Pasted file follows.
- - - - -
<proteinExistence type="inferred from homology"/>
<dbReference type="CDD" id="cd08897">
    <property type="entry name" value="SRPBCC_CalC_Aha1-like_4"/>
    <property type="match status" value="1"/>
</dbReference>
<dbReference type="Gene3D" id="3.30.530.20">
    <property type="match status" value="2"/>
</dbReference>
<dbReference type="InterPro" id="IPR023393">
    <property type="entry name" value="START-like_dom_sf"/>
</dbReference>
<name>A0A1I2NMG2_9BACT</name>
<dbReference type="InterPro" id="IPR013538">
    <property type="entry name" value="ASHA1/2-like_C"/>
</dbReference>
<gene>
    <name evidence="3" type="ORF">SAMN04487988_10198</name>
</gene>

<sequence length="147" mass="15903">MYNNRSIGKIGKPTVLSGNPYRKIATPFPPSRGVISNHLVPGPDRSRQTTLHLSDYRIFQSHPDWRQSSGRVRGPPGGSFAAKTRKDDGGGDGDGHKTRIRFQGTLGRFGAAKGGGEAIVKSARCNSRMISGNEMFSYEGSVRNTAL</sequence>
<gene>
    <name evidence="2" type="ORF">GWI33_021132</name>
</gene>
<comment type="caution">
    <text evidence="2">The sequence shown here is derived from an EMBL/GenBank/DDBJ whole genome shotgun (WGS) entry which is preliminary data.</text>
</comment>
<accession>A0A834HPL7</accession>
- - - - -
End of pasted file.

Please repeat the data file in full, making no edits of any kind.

<proteinExistence type="inferred from homology"/>
<dbReference type="CDD" id="cd08897">
    <property type="entry name" value="SRPBCC_CalC_Aha1-like_4"/>
    <property type="match status" value="1"/>
</dbReference>
<dbReference type="Gene3D" id="3.30.530.20">
    <property type="match status" value="2"/>
</dbReference>
<dbReference type="InterPro" id="IPR023393">
    <property type="entry name" value="START-like_dom_sf"/>
</dbReference>
<name>A0A1I2NMG2_9BACT</name>
<dbReference type="InterPro" id="IPR013538">
    <property type="entry name" value="ASHA1/2-like_C"/>
</dbReference>
<gene>
    <name evidence="3" type="ORF">SAMN04487988_10198</name>
</gene>

<sequence length="147" mass="15903">MYNNRSIGKIGKPTVLSGNPYRKIATPFPPSRGVISNHLVPGPDRSRQTTLHLSDYRIFQSHPDWRQSSGRVRGPPGGSFAAKTRKDDGGGDGDGHKTRIRFQGTLGRFGAAKGGGEAIVKSARCNSRMISGNEMFSYEGSVRNTAL</sequence>
<gene>
    <name evidence="2" type="ORF">GWI33_021132</name>
</gene>
<comment type="caution">
    <text evidence="2">The sequence shown here is derived from an EMBL/GenBank/DDBJ whole genome shotgun (WGS) entry which is preliminary data.</text>
</comment>
<accession>A0A834HPL7</accession>